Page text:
People who try to be self-sufficient are easily frustrated and angered when they see evidence of their dependence on others. They get angry at themselves for needing others and they get angry at other people for “keeping” them in this weakness.
2-Desire for Power in Relationships
Some people feel threatened by the need to give up power in love relationships. For instance, a batterer may use anger to intimidate others in a quest for power. It’s a way to caution the abused person against using their own power. To avoid rousing their anger, spouses end up tiptoeing around the other to avoid confrontation because the price is too high to pay.
3-Desire to be Perfect
Unrealistic standards must be met for the person to feel worthwhile and accepted.
Whenever there is a perceived loss of perfection, the person becomes depressed (angry with themselves) for small failures. The student who gets a B-plus instead of an A, etc. These people also set up high standards for others to achieve and are quickly judgmental. They are hurt by others who do not join them in the quest for perfection. Even though they may be chronic confessors, but growth comes slow because they don’t want to accept their limitations.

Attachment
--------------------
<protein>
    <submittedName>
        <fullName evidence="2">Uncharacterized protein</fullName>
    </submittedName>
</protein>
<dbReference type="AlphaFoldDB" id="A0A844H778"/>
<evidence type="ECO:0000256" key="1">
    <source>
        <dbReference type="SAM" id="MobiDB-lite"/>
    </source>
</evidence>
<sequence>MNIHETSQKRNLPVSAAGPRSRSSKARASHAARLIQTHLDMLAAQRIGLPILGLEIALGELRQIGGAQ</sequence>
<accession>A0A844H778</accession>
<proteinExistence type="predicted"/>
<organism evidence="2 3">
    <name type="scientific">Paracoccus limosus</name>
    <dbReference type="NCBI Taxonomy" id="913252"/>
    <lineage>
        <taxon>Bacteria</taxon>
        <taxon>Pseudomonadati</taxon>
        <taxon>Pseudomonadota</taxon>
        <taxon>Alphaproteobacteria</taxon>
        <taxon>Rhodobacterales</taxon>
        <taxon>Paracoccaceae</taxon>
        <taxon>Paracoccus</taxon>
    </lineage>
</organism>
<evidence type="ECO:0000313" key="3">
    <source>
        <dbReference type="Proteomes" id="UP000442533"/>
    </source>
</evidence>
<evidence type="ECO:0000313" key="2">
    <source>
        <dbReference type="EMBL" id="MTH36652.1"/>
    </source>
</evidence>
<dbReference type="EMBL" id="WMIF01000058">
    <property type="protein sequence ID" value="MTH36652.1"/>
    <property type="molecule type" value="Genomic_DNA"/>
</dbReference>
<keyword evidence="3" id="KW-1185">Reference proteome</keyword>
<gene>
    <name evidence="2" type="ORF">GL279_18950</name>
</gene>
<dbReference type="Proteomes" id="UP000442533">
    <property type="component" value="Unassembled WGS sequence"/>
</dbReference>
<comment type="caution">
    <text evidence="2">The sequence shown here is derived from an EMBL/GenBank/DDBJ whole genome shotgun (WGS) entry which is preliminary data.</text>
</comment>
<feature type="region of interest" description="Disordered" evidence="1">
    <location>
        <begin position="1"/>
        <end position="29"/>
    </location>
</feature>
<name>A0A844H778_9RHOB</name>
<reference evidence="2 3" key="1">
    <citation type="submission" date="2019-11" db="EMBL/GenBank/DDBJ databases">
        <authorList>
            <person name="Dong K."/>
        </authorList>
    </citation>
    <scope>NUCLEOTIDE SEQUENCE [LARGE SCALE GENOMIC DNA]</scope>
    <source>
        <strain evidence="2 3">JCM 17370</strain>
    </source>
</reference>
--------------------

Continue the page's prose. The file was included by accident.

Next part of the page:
Unresolved guilt can lead to irritability. People have trouble admitting their faults.
Rejection leaves people feeling hurt and worthless. When significant others disdain our contributions or act as if we are inferior and unimportant we bolster self-esteem by rejecting others ourselves, using the weapons of anger and hostility. Since it does not heal the relationship or self-esteem, it is a temporary fix.